Efforts to increase awareness of genetic counseling in diverse communities:

The previous efforts to examine and increase diversity and awareness of genetic counseling inspired my graduate research project. Combining key points from previous studies, I developed a presentation on genetic counseling tailored to 8th grade Hmong students to increase awareness and interest in the field of genetic counseling. The presentation included information about who a genetic counselor is, how to become a genetic counselor, where a genetic counselor works, and a mock genetic counseling session. The mock session focused on core parts of a genetic counseling visit such as contracting, taking a family history, education, giving results, and providing support and resources. Information in the presentation was modified to be relatable to the 8th grade Hmong students. Information on helpful classes to take in high school were provided and complex genetic terminology were broken down during the mock session. Due to the pandemic, the presentation took place over Zoom. Nevertheless, I was able to present about genetic counseling and have discussions with the students. According to the students who completed the post-survey, this was their first experience hearing about genetic counseling. Although not all the students responded with interest in becoming a genetic counselor, they were able to walk away from the presentation knowing what a genetic counselor is and the option of the career path.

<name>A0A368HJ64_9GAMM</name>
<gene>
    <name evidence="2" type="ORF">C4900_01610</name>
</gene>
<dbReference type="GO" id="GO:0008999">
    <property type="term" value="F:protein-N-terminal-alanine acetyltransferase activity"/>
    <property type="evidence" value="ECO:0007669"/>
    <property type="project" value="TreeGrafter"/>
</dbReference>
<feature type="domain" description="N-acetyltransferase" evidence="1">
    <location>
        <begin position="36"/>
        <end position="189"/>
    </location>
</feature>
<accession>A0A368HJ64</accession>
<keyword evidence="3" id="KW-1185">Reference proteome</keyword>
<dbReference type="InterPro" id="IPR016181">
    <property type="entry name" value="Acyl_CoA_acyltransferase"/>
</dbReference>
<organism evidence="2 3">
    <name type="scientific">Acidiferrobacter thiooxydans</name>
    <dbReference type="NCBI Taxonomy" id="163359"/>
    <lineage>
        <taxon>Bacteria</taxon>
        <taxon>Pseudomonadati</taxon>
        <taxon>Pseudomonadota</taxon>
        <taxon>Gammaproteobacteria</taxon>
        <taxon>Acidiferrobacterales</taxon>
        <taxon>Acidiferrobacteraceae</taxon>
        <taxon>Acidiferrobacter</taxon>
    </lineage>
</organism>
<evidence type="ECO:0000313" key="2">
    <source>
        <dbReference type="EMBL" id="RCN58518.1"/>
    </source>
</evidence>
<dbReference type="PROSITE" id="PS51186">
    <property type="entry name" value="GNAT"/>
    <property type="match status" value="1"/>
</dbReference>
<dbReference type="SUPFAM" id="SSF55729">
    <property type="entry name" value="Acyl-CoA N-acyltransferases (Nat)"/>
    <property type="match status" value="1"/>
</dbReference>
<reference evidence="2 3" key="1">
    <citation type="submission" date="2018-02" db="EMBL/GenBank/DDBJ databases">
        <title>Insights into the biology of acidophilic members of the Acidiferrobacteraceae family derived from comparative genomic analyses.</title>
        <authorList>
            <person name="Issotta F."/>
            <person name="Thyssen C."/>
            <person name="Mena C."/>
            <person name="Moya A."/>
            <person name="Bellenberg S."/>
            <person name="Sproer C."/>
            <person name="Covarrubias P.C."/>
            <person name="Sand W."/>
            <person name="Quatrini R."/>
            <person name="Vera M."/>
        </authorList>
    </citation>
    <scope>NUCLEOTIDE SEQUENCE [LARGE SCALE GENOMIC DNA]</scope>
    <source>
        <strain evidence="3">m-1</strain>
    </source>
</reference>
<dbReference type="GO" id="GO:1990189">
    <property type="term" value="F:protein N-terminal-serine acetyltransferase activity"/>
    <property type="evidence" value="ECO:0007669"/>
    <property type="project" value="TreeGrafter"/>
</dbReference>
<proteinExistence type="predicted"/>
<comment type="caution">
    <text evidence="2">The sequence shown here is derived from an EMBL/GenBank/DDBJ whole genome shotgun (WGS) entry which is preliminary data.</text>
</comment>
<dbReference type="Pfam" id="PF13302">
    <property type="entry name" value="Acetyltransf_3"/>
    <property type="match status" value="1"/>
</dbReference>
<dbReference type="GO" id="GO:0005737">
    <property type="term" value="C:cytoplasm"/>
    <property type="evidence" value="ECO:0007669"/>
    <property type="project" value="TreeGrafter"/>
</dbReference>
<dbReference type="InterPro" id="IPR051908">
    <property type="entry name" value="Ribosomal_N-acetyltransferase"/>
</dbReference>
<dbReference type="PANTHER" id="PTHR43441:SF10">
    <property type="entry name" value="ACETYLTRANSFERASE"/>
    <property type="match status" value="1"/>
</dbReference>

Similar presentations can be completed in a variety of fields and diverse communities. Although meeting with the students in person would have been valuable, there were several advantages to meeting virtually. It can be difficult to find diverse healthcare workers to present and meet with students from diverse communities. Meeting virtually allows healthcare workers to meet with students from different states who may not have access to diverse mentors. Increasing diversity within genetic counseling and other healthcare professions starts with the next generation of young scholars. Addressing the need for a diverse workforce in the genetics community is important in developing adequate and equitable care for patients from a variety of backgrounds.

References

  • Buck, G., Clark, V., & Beeman-Cadwallader, N. (2008). Science role models for adolescent girls. Science Scope, 32(4), 40-43. Retrieved March 4, 2020, from www.jstor.org/stable/43181289
  • Gerard A., Noblin S., Hashmi S., Bean A., Bergstrom K., Hurst C., Mattox W., Stevens B. (2019). Undergraduate Student Perceptions and Awareness of Genetic Counseling. Journal of Genetic Counseling, 28(1), 27-39. 10.1007/s10897-018-0284-y
  • Hutchinson A., McMillan E., Griese E., Bares V., Stein Q., Daily L. (2019). The Journal of STEM Outreach, 2(1). 10.15695/jstem/v2i1.19
  • Mittman I., Downs K. (2008). Diversity in genetic counseling: Past, present and future. Journal of Genetic Counseling, 17(4). 301-313. 10.1007/s10897-008-9160-5
  • Hoell. (2020) National Society of Genetic Counselors, Inc. Professional Status Survey 2020. (National Society of Genetic Counselors) Retrieved March 4, 2020, from www.nsgc.org
  • Oh T., Lewis L. (2005). Consideration of genetic counseling as a career: Implications for diversifying the genetic counseling field. Journal of Genetic Counseling, 14(1). 71-81. 10.1007/s10897-005-1501-z
  • Schoonveld K., Veach P., LeRoy B. (2007). What is it like to be in the minority? Ethnic and gender diversity in the genetic counseling profession. Journal of Genetic Counseling, 16(1). 53-69. 10.1007/s10897-006-9045-4